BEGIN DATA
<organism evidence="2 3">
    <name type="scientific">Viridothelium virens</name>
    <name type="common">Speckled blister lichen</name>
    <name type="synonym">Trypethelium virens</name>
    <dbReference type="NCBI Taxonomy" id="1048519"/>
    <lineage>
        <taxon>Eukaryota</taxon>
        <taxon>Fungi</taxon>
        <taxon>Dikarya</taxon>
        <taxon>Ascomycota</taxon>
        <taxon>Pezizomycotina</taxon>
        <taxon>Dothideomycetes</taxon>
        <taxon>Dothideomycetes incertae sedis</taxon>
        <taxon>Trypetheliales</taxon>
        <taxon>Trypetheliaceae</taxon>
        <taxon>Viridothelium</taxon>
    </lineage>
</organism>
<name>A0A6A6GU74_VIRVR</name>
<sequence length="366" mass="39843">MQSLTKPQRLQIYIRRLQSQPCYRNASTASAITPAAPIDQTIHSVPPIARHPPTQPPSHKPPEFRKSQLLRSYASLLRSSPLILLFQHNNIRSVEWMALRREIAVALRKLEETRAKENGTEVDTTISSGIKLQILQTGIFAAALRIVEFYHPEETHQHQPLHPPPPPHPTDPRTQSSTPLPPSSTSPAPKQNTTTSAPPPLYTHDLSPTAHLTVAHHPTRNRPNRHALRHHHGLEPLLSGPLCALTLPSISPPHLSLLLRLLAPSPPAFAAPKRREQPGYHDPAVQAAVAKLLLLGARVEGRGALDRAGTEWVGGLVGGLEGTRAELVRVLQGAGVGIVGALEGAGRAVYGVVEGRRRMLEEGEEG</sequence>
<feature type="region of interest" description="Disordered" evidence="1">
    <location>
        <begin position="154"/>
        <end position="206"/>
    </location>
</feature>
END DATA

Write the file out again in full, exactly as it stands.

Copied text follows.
<organism evidence="2 3">
    <name type="scientific">Viridothelium virens</name>
    <name type="common">Speckled blister lichen</name>
    <name type="synonym">Trypethelium virens</name>
    <dbReference type="NCBI Taxonomy" id="1048519"/>
    <lineage>
        <taxon>Eukaryota</taxon>
        <taxon>Fungi</taxon>
        <taxon>Dikarya</taxon>
        <taxon>Ascomycota</taxon>
        <taxon>Pezizomycotina</taxon>
        <taxon>Dothideomycetes</taxon>
        <taxon>Dothideomycetes incertae sedis</taxon>
        <taxon>Trypetheliales</taxon>
        <taxon>Trypetheliaceae</taxon>
        <taxon>Viridothelium</taxon>
    </lineage>
</organism>
<name>A0A6A6GU74_VIRVR</name>
<sequence length="366" mass="39843">MQSLTKPQRLQIYIRRLQSQPCYRNASTASAITPAAPIDQTIHSVPPIARHPPTQPPSHKPPEFRKSQLLRSYASLLRSSPLILLFQHNNIRSVEWMALRREIAVALRKLEETRAKENGTEVDTTISSGIKLQILQTGIFAAALRIVEFYHPEETHQHQPLHPPPPPHPTDPRTQSSTPLPPSSTSPAPKQNTTTSAPPPLYTHDLSPTAHLTVAHHPTRNRPNRHALRHHHGLEPLLSGPLCALTLPSISPPHLSLLLRLLAPSPPAFAAPKRREQPGYHDPAVQAAVAKLLLLGARVEGRGALDRAGTEWVGGLVGGLEGTRAELVRVLQGAGVGIVGALEGAGRAVYGVVEGRRRMLEEGEEG</sequence>
<feature type="region of interest" description="Disordered" evidence="1">
    <location>
        <begin position="154"/>
        <end position="206"/>
    </location>
</feature>